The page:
Algeria businessmen probed for 'corruption, money transfers'

2019-04-03 12:13
Abdelaziz Bouteflika (File: AFP)

Abdelaziz Bouteflika (File: AFP)

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Algerian authorities have seized the passports of seven businessmen under investigation over corruption allegations, the private Ennahar TV reported on Monday.

On Sunday, authorities also arrested Ali Haddad, a leading Algerian businessman who was part of the inner circle of President Abdelaziz Bouteflika, whose office said he would resign before his fourth term expires on April 28 after more than a month of mass protests against his rule. 

One of the country's richest men, Haddad was caught with large sums of money trying to cross into neighbouring Tunisia, local media said.

Authorities had on Sunday banned all private aircraft from taking off and landing until the end of the month.

Demonstrators in the North African country, an oil and gas producer, want a new generation of leaders to replace a ruling elite seen by many ordinary Algerians as out of touch and unable to jump-start a faltering economy hampered by cronyism.

Authorities did not say who was being targeted by the new investigations into corruption and illegal money transfers abroad.

Seeking to defuse the demonstrations, Bouteflika said on March 11 he was dropping plans for a fifth term. But he stopped short of stepping down immediately, to wait for a national conference on political change.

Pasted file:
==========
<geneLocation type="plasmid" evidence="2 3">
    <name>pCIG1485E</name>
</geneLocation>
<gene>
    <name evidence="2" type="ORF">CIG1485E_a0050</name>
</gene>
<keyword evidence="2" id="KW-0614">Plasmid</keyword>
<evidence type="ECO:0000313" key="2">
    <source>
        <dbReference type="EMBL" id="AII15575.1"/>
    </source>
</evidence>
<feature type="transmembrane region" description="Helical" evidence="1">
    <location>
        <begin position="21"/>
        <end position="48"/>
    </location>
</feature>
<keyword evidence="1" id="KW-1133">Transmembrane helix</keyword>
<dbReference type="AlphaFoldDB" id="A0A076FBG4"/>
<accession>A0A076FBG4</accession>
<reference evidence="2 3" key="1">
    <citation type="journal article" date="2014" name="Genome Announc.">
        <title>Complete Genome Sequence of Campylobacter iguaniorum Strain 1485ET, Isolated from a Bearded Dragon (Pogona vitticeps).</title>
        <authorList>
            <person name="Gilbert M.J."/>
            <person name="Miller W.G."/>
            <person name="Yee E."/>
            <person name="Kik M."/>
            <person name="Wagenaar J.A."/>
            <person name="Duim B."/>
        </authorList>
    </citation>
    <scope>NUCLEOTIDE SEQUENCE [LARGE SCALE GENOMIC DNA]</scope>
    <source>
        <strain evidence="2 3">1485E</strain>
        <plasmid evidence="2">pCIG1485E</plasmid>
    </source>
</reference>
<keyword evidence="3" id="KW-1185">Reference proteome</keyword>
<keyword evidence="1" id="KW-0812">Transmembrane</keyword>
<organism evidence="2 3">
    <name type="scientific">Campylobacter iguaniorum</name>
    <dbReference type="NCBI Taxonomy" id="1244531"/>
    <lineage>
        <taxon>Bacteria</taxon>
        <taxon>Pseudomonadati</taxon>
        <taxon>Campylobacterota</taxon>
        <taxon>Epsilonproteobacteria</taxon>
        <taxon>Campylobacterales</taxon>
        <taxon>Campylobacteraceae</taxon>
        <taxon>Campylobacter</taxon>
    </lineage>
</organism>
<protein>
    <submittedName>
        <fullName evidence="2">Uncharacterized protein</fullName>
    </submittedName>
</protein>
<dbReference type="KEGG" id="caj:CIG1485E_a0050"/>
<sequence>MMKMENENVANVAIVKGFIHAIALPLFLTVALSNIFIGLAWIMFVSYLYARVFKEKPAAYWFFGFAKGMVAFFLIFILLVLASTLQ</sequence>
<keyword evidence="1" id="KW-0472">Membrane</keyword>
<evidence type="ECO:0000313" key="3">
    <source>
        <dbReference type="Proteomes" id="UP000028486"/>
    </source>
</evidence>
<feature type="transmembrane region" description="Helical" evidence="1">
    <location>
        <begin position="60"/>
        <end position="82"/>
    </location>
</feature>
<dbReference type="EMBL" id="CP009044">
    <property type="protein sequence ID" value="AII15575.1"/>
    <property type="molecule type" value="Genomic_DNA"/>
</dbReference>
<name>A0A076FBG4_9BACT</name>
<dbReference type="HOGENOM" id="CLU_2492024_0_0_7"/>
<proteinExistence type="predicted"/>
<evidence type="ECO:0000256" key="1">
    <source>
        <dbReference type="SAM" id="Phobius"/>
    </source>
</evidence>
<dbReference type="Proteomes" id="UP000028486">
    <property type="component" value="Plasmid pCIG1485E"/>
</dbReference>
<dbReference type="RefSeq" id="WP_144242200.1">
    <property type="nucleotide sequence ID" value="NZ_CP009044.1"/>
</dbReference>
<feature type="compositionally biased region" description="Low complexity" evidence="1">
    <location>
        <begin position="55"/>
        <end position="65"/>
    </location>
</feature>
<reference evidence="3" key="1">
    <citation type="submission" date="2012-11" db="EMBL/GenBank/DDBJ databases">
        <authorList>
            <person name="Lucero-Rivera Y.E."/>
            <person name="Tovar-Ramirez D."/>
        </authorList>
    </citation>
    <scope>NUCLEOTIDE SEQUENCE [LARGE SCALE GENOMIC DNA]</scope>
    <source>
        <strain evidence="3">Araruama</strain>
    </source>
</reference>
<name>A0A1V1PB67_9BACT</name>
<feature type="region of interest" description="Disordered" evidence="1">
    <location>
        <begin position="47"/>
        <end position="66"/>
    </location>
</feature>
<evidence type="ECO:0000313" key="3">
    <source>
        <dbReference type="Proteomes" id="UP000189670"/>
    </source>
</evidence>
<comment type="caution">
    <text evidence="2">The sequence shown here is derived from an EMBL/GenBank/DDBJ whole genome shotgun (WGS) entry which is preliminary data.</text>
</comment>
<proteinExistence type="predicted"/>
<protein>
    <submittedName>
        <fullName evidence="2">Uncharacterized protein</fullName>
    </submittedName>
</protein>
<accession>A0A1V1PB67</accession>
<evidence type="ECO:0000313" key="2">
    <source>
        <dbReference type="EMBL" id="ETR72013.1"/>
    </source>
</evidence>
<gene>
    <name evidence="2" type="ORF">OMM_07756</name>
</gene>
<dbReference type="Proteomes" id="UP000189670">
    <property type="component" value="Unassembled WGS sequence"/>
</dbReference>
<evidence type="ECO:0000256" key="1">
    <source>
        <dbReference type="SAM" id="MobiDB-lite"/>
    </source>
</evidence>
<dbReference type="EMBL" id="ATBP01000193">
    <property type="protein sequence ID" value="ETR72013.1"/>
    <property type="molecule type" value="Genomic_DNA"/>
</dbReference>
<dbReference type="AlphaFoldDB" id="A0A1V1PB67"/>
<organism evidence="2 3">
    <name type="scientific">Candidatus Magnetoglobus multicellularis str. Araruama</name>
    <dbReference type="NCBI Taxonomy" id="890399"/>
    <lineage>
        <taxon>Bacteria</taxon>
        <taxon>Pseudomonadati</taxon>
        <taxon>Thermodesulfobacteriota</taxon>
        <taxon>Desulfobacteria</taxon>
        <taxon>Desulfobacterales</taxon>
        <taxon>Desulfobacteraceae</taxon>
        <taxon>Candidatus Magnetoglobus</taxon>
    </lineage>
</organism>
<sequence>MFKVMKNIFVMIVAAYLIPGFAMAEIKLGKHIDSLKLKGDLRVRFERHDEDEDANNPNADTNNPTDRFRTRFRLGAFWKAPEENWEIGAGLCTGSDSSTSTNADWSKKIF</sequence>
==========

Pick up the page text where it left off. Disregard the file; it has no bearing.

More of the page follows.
That further enraged protesters, prompting the army chief of staff, Lieutenant General Ahmed Gaed Salah, to step in by proposing last week to ask the constitutional council to see whether he is still fit for office.

Late on Sunday, Ennahar and El Bilad TV channels said that Bouteflika might resign this week. The government has not commented on the reports.

Protests continue

Despite Bouteflika's resignation, Algerian students on social networks called for large protests to be held on Tuesday in the capital and the rest of the country.

Mohamed, a member of a student union in Algiers, said that the departure of Bouteflika is not "enough".

"It does not change anything. He will leave but the same regime, which has ruled Algeria since 1962 and its independence, will stay if we don't continue to protest. What we want is not only Abdelaziz Bouteflika to step down, but we also want the creation of a new political system," he told Al Jazeera.

Likewise, Amel, a computer engineer who lives in Algiers, said that she is not satisfied with Bouteflika's decision. "He is only the tip of the iceberg. The ruling elite, who is clinging to power, is trying to distract us with the President's resignation. But we are not duped," Amel told Al Jazeera.

Amina, an undergraduate student at Algiers School of Architecture, who said that she would take part to a gathering against the government tomorrow, described Bouteflika's last announcement as "a small victory".

"It is a first step but this is not our final goal. We won't be successful if Bouteflika resigns while the old guard remains after April 28. They must all leave. Now more than ever, we need to stay united and peacefully demonstrate against the regime," Amina told Al Jazeera.

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Read more on:    algeria  |  north africa

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